1 Thessalonians 1:4-5 "For we know, brothers loved by God, that he has chosen you, because our gospel came to you not only in word, but also in power and in the Holy Spirit."
Romans 9:11 "though they were not yet born and had done nothing either good or bad- in order that God's purpose of election might continue, not because of works but because of his call."
Colossians 2:13 "When you were dead in your transgressions and the uncircumcision of your flesh, He made you alive together with Him."

Perseverance of the saints
Also called the "Preservation of the Saints". Those whom God has called into communion with Himself through Christ, will continue in faith and will increase in faith and other gifts, until the end. Those who apparently fall away either never had true faith to begin with, or else will return. Thus Calvinists subscribe to the "once saved, always saved" concept popular among many Christian denominations.
John 10:27-28 "My sheep hear my voice, and I know them, and they follow me. I give them eternal life, and they will never perish."
1 John 2:19 "They went out from us, but they were not of us; for if they had been of us, they would have continued with us. But they went out, that it might become plain that they all are not of us."
Philippians 1:6 "And I am sure of this, that he who began a good work in you will bring it to completion at the day of Jesus Christ."
Calvinism is often further reduced in the popular mind to one or another of the five points of TULIP. The doctrine of unconditional election is sometimes made to stand for all Reformed doctrine, sometimes even by its adherents, as the chief article of Reformed Christianity. However, according to the doctrinal statements of these churches, it is not a balanced view to single out this doctrine to stand on its own as representative of all that is taught. The doctrine of unconditional election, and its corollary in the doctrine of predestination are never properly taught, according to Calvinists, except as an assurance to those who seek forgiveness and salvation through Christ, that their faith is not in vain, because God is able to bring to completion all whom He intends to save. Nevertheless, non-Calvinists object that these doctrines discourage the world from seeking salvation.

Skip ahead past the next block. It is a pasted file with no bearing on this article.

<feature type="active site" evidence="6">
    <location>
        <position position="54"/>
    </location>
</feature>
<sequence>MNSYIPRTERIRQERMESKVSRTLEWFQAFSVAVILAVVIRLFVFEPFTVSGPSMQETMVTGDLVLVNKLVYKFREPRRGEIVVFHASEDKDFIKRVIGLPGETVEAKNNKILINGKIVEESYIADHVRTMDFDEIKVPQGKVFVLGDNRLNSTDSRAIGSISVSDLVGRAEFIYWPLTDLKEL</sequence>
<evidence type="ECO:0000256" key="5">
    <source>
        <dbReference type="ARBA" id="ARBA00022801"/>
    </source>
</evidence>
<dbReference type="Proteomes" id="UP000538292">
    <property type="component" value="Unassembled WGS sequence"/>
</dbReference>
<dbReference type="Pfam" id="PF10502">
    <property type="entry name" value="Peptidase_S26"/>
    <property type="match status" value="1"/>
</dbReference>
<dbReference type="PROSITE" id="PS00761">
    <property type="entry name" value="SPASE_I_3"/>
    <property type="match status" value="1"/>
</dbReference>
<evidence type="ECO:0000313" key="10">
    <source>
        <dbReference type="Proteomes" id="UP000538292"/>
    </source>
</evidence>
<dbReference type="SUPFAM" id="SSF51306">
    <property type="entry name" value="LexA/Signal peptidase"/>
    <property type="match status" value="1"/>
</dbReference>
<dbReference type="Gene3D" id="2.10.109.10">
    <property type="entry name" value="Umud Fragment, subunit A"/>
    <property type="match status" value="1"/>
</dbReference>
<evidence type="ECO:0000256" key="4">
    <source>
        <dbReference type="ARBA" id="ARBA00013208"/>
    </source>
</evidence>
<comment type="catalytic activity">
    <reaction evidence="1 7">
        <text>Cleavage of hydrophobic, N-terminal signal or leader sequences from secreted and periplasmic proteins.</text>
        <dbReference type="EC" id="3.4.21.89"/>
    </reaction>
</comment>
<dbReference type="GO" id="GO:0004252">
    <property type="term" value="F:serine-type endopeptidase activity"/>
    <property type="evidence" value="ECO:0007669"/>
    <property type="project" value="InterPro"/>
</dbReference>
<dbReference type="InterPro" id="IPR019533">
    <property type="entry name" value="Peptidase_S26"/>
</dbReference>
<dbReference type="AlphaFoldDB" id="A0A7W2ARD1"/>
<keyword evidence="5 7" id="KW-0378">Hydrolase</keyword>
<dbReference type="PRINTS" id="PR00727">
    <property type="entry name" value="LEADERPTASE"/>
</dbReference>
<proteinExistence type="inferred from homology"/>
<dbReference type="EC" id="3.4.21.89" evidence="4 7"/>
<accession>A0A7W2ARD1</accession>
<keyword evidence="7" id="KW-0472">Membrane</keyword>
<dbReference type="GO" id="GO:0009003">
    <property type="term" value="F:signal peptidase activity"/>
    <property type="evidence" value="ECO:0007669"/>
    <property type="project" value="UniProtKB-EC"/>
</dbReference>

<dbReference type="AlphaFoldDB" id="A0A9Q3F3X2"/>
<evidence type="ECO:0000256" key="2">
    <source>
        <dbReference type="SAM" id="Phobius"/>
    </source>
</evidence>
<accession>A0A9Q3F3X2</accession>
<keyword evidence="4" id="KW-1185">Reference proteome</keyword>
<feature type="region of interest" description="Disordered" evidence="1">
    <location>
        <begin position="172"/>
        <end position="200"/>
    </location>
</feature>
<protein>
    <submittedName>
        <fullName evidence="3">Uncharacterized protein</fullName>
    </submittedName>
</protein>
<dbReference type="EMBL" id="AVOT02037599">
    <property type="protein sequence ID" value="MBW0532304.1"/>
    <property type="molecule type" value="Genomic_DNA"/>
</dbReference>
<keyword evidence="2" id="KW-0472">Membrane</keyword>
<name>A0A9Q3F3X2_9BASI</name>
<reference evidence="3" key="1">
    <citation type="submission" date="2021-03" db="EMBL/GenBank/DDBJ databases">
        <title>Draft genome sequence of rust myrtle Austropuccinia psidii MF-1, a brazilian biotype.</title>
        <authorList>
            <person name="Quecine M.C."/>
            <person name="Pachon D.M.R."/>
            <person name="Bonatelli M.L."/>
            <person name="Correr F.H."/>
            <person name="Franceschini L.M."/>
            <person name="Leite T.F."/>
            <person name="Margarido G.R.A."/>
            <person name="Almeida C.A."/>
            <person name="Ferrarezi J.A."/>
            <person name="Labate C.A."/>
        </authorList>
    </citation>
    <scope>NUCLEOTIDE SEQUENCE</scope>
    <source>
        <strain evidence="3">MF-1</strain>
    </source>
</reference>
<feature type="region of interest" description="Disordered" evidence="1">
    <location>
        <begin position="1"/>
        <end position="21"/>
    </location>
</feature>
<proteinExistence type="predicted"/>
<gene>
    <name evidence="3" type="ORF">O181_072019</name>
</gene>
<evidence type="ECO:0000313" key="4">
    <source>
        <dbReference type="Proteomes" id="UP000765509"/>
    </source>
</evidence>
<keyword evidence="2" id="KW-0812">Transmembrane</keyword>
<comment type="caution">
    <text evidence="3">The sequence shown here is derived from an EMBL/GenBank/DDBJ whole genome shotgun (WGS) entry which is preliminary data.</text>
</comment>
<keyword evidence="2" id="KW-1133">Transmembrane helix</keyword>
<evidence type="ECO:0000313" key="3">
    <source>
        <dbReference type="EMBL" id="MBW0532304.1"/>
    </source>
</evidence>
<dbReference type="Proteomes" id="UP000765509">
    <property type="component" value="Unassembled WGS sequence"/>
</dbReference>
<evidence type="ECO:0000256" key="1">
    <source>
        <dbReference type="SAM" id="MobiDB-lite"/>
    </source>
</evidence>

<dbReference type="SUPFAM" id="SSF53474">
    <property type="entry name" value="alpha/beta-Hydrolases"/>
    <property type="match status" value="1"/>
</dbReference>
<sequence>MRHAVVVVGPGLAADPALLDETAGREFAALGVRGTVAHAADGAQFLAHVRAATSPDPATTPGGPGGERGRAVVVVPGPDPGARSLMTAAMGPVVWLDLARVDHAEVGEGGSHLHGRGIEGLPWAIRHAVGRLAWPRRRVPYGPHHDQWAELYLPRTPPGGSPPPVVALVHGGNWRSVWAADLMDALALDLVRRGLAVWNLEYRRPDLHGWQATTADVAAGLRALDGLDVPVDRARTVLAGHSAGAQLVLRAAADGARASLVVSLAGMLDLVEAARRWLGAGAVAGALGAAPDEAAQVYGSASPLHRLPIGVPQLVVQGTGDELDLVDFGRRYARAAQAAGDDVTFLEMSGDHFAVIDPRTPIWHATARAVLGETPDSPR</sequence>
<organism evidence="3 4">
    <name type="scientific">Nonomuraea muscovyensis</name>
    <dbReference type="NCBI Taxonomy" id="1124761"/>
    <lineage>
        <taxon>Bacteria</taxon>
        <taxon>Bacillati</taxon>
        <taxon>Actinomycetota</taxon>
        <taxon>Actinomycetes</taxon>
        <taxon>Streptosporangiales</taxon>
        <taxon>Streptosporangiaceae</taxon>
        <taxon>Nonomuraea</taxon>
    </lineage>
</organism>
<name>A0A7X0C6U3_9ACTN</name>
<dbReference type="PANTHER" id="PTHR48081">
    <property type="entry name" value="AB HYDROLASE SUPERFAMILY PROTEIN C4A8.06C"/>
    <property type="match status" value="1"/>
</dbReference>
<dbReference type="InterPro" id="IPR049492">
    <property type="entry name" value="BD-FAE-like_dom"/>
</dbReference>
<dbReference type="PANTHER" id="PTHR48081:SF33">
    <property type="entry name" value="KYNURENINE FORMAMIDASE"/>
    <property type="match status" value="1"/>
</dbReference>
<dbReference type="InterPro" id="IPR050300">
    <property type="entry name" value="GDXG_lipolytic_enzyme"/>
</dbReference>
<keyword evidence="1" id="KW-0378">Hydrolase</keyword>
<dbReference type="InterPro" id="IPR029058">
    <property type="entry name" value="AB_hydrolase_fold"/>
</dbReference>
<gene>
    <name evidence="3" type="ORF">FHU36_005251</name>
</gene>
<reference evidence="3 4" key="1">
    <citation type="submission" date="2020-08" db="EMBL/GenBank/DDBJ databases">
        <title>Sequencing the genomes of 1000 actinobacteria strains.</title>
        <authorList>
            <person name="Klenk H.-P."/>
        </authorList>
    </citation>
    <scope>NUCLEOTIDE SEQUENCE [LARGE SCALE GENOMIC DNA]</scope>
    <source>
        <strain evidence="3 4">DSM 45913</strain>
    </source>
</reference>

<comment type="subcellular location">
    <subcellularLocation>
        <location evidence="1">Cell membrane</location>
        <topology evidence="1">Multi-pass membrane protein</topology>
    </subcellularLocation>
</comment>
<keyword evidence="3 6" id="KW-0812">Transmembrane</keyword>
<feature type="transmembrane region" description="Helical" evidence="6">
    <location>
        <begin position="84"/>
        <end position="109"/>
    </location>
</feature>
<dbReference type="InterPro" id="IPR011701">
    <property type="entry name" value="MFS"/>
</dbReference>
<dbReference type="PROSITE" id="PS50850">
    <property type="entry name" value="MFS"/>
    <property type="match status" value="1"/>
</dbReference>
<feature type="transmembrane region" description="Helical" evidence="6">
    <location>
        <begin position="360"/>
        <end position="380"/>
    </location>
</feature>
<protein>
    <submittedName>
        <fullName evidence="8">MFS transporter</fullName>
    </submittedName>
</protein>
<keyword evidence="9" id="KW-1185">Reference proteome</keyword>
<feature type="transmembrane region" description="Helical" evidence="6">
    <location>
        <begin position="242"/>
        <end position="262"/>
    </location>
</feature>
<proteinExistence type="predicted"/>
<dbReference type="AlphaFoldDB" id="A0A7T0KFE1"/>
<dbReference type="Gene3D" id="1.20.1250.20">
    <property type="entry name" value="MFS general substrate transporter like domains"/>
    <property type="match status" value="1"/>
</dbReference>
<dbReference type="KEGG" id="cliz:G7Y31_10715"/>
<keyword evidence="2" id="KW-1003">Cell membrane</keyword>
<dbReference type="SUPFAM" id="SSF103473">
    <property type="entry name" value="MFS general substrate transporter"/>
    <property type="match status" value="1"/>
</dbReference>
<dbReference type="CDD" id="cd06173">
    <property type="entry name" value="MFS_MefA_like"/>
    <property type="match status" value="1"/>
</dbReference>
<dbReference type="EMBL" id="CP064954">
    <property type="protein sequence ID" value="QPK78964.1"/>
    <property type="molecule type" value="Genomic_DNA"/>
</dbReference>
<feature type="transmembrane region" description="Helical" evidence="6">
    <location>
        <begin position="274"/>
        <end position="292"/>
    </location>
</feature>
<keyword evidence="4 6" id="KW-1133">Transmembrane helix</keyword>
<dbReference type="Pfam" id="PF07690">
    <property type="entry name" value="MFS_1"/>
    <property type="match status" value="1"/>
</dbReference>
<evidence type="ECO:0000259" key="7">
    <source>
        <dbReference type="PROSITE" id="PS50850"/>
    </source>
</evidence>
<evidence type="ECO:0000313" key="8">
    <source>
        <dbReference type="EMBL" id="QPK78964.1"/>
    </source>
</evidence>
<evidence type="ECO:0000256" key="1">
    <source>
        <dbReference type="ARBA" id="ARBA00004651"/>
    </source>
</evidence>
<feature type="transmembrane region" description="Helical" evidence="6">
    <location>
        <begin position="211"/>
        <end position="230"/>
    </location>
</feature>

An additional point of disagreement with Arminianism implicit in the five points is the doctrine of Jesus' substitutionary atonement as a punishment for the sins of the elect, which was developed by St. Augustine and especially St. Anselm. Calvinists argue that if Christ takes the punishment in the place of a particular sinner, that person must be saved since it would be unjust for him then to be condemned for the same sins. The definitive and binding nature of this "satisfaction model" has led Arminians to subscribe instead to the governmental theory of the atonement in which no particular sins or sinners are in view.